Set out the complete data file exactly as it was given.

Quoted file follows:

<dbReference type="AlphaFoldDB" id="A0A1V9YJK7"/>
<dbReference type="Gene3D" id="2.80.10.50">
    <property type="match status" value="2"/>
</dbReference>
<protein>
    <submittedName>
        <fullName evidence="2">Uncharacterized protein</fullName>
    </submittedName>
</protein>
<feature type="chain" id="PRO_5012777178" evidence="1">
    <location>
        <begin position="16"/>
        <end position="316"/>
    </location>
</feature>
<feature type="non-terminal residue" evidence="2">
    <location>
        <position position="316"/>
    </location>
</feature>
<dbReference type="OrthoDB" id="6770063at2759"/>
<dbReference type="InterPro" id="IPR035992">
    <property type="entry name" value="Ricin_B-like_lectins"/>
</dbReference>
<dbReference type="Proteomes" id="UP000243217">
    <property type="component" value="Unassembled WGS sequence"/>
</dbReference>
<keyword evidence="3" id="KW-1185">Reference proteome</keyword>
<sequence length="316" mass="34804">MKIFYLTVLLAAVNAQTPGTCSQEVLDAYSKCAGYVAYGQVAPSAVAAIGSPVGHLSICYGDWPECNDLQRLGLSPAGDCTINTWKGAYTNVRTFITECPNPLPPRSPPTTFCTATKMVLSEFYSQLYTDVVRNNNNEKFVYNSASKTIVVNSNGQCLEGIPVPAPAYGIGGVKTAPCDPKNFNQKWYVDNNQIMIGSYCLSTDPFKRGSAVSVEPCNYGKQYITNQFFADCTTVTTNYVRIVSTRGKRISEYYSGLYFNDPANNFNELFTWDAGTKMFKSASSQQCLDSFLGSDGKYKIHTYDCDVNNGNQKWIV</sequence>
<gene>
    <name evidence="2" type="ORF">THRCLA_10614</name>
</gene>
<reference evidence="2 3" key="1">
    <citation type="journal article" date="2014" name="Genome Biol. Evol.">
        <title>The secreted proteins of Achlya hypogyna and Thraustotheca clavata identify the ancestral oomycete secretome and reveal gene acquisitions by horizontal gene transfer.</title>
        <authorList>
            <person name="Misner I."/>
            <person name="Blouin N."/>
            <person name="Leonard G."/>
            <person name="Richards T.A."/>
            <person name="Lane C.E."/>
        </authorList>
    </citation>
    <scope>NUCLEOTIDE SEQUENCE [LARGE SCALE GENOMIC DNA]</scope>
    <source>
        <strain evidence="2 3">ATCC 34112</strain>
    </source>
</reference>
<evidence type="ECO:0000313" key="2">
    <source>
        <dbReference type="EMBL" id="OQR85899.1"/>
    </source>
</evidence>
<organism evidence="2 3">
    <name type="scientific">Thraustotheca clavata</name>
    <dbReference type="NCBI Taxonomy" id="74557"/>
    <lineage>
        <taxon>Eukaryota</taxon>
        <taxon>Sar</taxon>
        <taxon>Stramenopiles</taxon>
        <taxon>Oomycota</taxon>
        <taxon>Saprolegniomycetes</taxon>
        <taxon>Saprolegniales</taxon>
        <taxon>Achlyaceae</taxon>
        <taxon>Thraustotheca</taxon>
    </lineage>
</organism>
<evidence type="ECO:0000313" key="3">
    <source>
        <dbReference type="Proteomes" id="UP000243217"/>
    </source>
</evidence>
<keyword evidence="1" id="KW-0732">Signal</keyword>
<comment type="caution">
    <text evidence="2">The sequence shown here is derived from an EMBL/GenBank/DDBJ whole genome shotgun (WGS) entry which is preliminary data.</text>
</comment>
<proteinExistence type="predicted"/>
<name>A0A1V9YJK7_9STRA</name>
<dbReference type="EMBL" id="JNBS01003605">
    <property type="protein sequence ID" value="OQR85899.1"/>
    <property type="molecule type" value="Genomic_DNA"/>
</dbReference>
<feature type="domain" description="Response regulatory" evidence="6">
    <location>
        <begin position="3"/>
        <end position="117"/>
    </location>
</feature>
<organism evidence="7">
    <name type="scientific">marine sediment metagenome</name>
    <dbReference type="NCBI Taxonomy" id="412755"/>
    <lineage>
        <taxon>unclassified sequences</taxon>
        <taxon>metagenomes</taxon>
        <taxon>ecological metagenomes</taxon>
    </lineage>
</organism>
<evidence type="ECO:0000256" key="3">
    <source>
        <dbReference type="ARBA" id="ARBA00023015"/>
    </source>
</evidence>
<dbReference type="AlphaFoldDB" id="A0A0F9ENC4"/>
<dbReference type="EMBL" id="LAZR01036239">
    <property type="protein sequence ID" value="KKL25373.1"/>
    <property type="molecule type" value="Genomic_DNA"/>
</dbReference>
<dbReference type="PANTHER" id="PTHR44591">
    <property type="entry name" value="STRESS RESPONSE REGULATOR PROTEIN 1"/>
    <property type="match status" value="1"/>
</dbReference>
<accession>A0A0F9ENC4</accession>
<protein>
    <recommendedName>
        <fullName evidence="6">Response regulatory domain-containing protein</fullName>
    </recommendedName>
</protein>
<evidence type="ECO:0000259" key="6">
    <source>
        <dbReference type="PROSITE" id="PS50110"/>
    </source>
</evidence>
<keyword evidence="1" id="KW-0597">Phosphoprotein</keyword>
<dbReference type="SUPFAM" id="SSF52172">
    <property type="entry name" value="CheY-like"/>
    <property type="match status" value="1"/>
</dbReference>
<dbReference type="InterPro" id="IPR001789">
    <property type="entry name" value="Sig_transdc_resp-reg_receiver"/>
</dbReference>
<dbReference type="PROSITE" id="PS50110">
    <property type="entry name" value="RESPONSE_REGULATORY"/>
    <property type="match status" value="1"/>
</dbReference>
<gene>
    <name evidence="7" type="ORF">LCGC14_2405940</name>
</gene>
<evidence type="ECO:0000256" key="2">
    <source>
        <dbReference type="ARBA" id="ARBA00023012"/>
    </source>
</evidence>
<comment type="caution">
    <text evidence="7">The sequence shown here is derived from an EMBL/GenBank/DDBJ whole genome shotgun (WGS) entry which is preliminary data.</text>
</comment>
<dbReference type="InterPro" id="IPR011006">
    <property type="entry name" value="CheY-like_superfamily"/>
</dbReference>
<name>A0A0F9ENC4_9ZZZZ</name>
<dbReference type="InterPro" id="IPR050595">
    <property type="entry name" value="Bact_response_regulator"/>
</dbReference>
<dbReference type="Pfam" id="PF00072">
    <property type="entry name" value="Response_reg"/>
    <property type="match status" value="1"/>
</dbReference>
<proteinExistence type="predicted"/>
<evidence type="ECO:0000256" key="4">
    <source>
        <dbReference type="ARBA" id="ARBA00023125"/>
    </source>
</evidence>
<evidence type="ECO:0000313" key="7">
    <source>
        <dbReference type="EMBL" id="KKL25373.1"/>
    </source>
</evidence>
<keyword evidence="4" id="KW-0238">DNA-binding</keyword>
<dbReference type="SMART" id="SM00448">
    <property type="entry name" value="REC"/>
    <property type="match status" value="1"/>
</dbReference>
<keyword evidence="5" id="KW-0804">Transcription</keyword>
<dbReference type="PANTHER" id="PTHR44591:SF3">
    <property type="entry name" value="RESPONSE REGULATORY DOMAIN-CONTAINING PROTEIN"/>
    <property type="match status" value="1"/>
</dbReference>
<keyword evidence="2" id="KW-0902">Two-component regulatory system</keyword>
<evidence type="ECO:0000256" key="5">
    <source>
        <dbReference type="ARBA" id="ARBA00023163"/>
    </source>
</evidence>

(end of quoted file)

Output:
<dbReference type="AlphaFoldDB" id="A0A1V9YJK7"/>
<dbReference type="Gene3D" id="2.80.10.50">
    <property type="match status" value="2"/>
</dbReference>
<protein>
    <submittedName>
        <fullName evidence="2">Uncharacterized protein</fullName>
    </submittedName>
</protein>
<feature type="chain" id="PRO_5012777178" evidence="1">
    <location>
        <begin position="16"/>
        <end position="316"/>
    </location>
</feature>
<feature type="non-terminal residue" evidence="2">
    <location>
        <position position="316"/>
    </location>
</feature>
<dbReference type="OrthoDB" id="6770063at2759"/>
<dbReference type="InterPro" id="IPR035992">
    <property type="entry name" value="Ricin_B-like_lectins"/>
</dbReference>
<dbReference type="Proteomes" id="UP000243217">
    <property type="component" value="Unassembled WGS sequence"/>
</dbReference>
<keyword evidence="3" id="KW-1185">Reference proteome</keyword>
<sequence length="316" mass="34804">MKIFYLTVLLAAVNAQTPGTCSQEVLDAYSKCAGYVAYGQVAPSAVAAIGSPVGHLSICYGDWPECNDLQRLGLSPAGDCTINTWKGAYTNVRTFITECPNPLPPRSPPTTFCTATKMVLSEFYSQLYTDVVRNNNNEKFVYNSASKTIVVNSNGQCLEGIPVPAPAYGIGGVKTAPCDPKNFNQKWYVDNNQIMIGSYCLSTDPFKRGSAVSVEPCNYGKQYITNQFFADCTTVTTNYVRIVSTRGKRISEYYSGLYFNDPANNFNELFTWDAGTKMFKSASSQQCLDSFLGSDGKYKIHTYDCDVNNGNQKWIV</sequence>
<gene>
    <name evidence="2" type="ORF">THRCLA_10614</name>
</gene>
<reference evidence="2 3" key="1">
    <citation type="journal article" date="2014" name="Genome Biol. Evol.">
        <title>The secreted proteins of Achlya hypogyna and Thraustotheca clavata identify the ancestral oomycete secretome and reveal gene acquisitions by horizontal gene transfer.</title>
        <authorList>
            <person name="Misner I."/>
            <person name="Blouin N."/>
            <person name="Leonard G."/>
            <person name="Richards T.A."/>
            <person name="Lane C.E."/>
        </authorList>
    </citation>
    <scope>NUCLEOTIDE SEQUENCE [LARGE SCALE GENOMIC DNA]</scope>
    <source>
        <strain evidence="2 3">ATCC 34112</strain>
    </source>
</reference>
<evidence type="ECO:0000313" key="2">
    <source>
        <dbReference type="EMBL" id="OQR85899.1"/>
    </source>
</evidence>
<organism evidence="2 3">
    <name type="scientific">Thraustotheca clavata</name>
    <dbReference type="NCBI Taxonomy" id="74557"/>
    <lineage>
        <taxon>Eukaryota</taxon>
        <taxon>Sar</taxon>
        <taxon>Stramenopiles</taxon>
        <taxon>Oomycota</taxon>
        <taxon>Saprolegniomycetes</taxon>
        <taxon>Saprolegniales</taxon>
        <taxon>Achlyaceae</taxon>
        <taxon>Thraustotheca</taxon>
    </lineage>
</organism>
<evidence type="ECO:0000313" key="3">
    <source>
        <dbReference type="Proteomes" id="UP000243217"/>
    </source>
</evidence>
<keyword evidence="1" id="KW-0732">Signal</keyword>
<comment type="caution">
    <text evidence="2">The sequence shown here is derived from an EMBL/GenBank/DDBJ whole genome shotgun (WGS) entry which is preliminary data.</text>
</comment>
<proteinExistence type="predicted"/>
<name>A0A1V9YJK7_9STRA</name>
<dbReference type="EMBL" id="JNBS01003605">
    <property type="protein sequence ID" value="OQR85899.1"/>
    <property type="molecule type" value="Genomic_DNA"/>
</dbReference>
<feature type="domain" description="Response regulatory" evidence="6">
    <location>
        <begin position="3"/>
        <end position="117"/>
    </location>
</feature>
<organism evidence="7">
    <name type="scientific">marine sediment metagenome</name>
    <dbReference type="NCBI Taxonomy" id="412755"/>
    <lineage>
        <taxon>unclassified sequences</taxon>
        <taxon>metagenomes</taxon>
        <taxon>ecological metagenomes</taxon>
    </lineage>
</organism>
<evidence type="ECO:0000256" key="3">
    <source>
        <dbReference type="ARBA" id="ARBA00023015"/>
    </source>
</evidence>
<dbReference type="AlphaFoldDB" id="A0A0F9ENC4"/>
<dbReference type="EMBL" id="LAZR01036239">
    <property type="protein sequence ID" value="KKL25373.1"/>
    <property type="molecule type" value="Genomic_DNA"/>
</dbReference>
<dbReference type="PANTHER" id="PTHR44591">
    <property type="entry name" value="STRESS RESPONSE REGULATOR PROTEIN 1"/>
    <property type="match status" value="1"/>
</dbReference>
<accession>A0A0F9ENC4</accession>
<protein>
    <recommendedName>
        <fullName evidence="6">Response regulatory domain-containing protein</fullName>
    </recommendedName>
</protein>
<evidence type="ECO:0000259" key="6">
    <source>
        <dbReference type="PROSITE" id="PS50110"/>
    </source>
</evidence>
<keyword evidence="1" id="KW-0597">Phosphoprotein</keyword>
<dbReference type="SUPFAM" id="SSF52172">
    <property type="entry name" value="CheY-like"/>
    <property type="match status" value="1"/>
</dbReference>
<dbReference type="InterPro" id="IPR001789">
    <property type="entry name" value="Sig_transdc_resp-reg_receiver"/>
</dbReference>
<dbReference type="PROSITE" id="PS50110">
    <property type="entry name" value="RESPONSE_REGULATORY"/>
    <property type="match status" value="1"/>
</dbReference>
<gene>
    <name evidence="7" type="ORF">LCGC14_2405940</name>
</gene>
<evidence type="ECO:0000256" key="2">
    <source>
        <dbReference type="ARBA" id="ARBA00023012"/>
    </source>
</evidence>
<comment type="caution">
    <text evidence="7">The sequence shown here is derived from an EMBL/GenBank/DDBJ whole genome shotgun (WGS) entry which is preliminary data.</text>
</comment>
<dbReference type="InterPro" id="IPR011006">
    <property type="entry name" value="CheY-like_superfamily"/>
</dbReference>
<name>A0A0F9ENC4_9ZZZZ</name>
<dbReference type="InterPro" id="IPR050595">
    <property type="entry name" value="Bact_response_regulator"/>
</dbReference>
<dbReference type="Pfam" id="PF00072">
    <property type="entry name" value="Response_reg"/>
    <property type="match status" value="1"/>
</dbReference>
<proteinExistence type="predicted"/>
<evidence type="ECO:0000256" key="4">
    <source>
        <dbReference type="ARBA" id="ARBA00023125"/>
    </source>
</evidence>
<evidence type="ECO:0000313" key="7">
    <source>
        <dbReference type="EMBL" id="KKL25373.1"/>
    </source>
</evidence>
<keyword evidence="4" id="KW-0238">DNA-binding</keyword>
<dbReference type="SMART" id="SM00448">
    <property type="entry name" value="REC"/>
    <property type="match status" value="1"/>
</dbReference>
<keyword evidence="5" id="KW-0804">Transcription</keyword>
<dbReference type="PANTHER" id="PTHR44591:SF3">
    <property type="entry name" value="RESPONSE REGULATORY DOMAIN-CONTAINING PROTEIN"/>
    <property type="match status" value="1"/>
</dbReference>
<keyword evidence="2" id="KW-0902">Two-component regulatory system</keyword>
<evidence type="ECO:0000256" key="5">
    <source>
        <dbReference type="ARBA" id="ARBA00023163"/>
    </source>
</evidence>